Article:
This was shortly followed by him speaking to the LA Times:
"As an actor, not everything has to be the most obvious choice.
And sometimes, the best thing you can do — as far as Steven Spielberg and his advice — is to defy expectations. So if everybody thinks you’re going to go for this one thing and you flip it entirely and go for the strangest Marvel character, it’s interesting. And when something is interesting, it’s inspiring."
"That’s the thing — I’m so busy. The audience wanted Vin and Marvel, Vin and Marvel. But I’m too busy to do a six-month role. So what Marvel came up with was really interesting. … I am watching a social wave influence and in some ways guide their thinking."
Similar to The Hulk, Groot is known for having a limited vocabulary and in the comic-books has only ever stated:
"I am Groot."
It's unknown if Groot's speaking role will be expanded upon, yet it would be safe to presume that by the limited involvement of Diesel in the project, the character will not be re-imagined as a talkative woodland sidekick.
I'm in danger of repeating what I wrote about The Lone Ranger and the dangerous path that Hollywood is treading. I cannot fathom why Marvel Studios have taken the decision to sign Vin Diesel for such a limited role. As he's merely voicing the character in a small capacity and is in no way involved in the motion capture of the character, why is a studio that is intent on reducing costs hiring such a high profile actor? I can't imagine that by having Vin Diesel's name attached to the film, this will somehow transform the project into a box-office juggernaught.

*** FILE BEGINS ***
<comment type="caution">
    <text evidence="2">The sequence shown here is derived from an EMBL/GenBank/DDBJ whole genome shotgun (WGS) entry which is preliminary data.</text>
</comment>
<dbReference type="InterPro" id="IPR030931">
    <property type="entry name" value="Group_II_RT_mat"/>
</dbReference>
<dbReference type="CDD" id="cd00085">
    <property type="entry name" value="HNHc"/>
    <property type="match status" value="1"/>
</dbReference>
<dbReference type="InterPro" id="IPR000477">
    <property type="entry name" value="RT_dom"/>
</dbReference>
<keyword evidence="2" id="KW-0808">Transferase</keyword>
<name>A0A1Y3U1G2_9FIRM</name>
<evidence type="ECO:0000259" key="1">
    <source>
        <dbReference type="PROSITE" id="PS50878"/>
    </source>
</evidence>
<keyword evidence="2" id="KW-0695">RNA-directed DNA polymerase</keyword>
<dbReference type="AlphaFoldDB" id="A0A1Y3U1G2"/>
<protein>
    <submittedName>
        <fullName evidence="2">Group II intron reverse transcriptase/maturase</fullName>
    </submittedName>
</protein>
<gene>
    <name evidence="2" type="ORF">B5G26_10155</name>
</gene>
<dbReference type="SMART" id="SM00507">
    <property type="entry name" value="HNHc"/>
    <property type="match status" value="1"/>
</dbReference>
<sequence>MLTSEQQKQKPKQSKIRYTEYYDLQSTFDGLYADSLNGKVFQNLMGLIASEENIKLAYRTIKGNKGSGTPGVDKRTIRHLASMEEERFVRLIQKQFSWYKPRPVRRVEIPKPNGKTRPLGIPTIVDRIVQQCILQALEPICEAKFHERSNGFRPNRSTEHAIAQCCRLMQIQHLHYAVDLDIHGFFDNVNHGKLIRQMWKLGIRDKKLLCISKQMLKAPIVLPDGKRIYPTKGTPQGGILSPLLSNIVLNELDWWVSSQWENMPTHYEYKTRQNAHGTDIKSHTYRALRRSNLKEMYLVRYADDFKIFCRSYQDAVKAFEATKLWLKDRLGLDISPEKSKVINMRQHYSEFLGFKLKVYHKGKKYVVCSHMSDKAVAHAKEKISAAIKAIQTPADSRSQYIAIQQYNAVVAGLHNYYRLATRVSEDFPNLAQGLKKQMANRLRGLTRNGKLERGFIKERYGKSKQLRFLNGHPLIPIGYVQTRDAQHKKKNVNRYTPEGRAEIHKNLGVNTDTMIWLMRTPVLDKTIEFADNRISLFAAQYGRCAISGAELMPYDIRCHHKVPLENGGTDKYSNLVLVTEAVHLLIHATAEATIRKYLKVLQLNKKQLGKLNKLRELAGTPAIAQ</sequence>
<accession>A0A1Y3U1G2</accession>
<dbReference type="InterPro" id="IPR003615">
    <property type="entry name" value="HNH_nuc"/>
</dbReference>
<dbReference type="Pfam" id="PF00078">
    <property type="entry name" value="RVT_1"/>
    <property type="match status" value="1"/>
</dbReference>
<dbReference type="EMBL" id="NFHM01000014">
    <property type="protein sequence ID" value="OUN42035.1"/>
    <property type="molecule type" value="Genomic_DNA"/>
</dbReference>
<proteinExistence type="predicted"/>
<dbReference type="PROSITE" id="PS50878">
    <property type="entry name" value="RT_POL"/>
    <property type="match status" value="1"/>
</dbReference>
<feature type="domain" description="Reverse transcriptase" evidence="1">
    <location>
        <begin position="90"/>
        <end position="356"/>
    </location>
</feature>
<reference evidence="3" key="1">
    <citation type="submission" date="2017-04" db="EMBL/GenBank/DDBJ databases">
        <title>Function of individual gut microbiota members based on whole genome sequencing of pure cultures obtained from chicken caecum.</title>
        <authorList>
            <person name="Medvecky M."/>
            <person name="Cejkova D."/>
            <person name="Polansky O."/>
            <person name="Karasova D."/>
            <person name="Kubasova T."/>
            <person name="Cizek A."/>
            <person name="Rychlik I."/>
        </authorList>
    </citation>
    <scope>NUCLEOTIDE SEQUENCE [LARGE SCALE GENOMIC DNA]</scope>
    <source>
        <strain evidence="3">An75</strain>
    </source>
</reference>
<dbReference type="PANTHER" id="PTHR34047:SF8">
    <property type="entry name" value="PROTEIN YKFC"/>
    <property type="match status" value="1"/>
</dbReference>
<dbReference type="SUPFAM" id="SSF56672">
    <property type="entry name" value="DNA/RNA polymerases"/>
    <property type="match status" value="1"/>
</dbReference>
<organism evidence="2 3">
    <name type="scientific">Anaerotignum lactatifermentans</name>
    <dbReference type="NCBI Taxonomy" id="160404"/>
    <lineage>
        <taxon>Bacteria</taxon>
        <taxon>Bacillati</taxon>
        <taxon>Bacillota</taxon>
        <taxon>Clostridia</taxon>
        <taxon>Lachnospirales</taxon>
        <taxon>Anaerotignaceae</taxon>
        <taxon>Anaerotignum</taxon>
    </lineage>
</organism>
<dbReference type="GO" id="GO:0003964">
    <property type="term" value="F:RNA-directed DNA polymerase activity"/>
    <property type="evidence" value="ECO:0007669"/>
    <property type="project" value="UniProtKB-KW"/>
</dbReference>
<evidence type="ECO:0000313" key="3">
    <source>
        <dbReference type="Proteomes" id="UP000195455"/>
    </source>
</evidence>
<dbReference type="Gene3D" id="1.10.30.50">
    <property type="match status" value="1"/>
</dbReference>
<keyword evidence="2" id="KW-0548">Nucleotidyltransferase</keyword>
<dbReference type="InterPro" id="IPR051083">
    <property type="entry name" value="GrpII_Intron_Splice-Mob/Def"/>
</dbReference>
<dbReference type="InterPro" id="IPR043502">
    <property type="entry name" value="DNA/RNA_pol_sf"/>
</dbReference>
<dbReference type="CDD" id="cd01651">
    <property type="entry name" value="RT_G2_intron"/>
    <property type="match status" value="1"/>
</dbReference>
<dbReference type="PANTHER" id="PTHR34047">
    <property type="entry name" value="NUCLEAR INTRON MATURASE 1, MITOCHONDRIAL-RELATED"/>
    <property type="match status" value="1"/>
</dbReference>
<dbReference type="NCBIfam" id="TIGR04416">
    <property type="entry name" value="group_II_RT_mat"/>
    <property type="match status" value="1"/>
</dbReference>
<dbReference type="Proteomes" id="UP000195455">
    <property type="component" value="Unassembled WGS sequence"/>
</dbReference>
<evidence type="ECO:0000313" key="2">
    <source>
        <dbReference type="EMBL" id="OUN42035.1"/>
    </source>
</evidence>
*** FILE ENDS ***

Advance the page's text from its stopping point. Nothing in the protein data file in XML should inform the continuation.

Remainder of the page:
This resonates with the ridiculous inclusion of voice talent in recent animated films. They hire as many celebrities as possible, cram them into a film as the voices of minor characters and are surprised when the film tanks at the box-office.
Furthermore, the cost of the animation borders on equaling that of a small nation. An absurd amount of money to feed the bottomless void of talentless talent.
Traditional film trailers for animated features have focused on outlining the narrative and highlighting the key aspects of the characters.
However, in recent years trailers for animations have instead focused on the voice actors involved in the film by revolving around a very long and very boring list of actors, musicians and minor celebrities.It's a direction that, from a logical standpoint, makes little to no sense. Children do not care if Queen Latifa is voicing a parrot or if Lady Gaga is playing a chirpy chipmonk. All children care about is if the film is good fun, an opinion also shared by parents. Since the dawn of cinema, parents around the globe have been pushed, prodded and kicked to go and see the dreaded children's movie. With their beloved snottlings, parents have witnessed princes and princesses, talking animals and banal musical segments. Indeed, the first film that my Great Grandfather saw was 101 Dalmations. Disgusted by animated dogs and an energetic audience of smelly children, he dragged my poor, enraptured father out of the screening so that he could spend the rest of the afternoon with a bottle of whiskey. With the arrival of Pixar, the landscape of animated children's films completely changed for the better.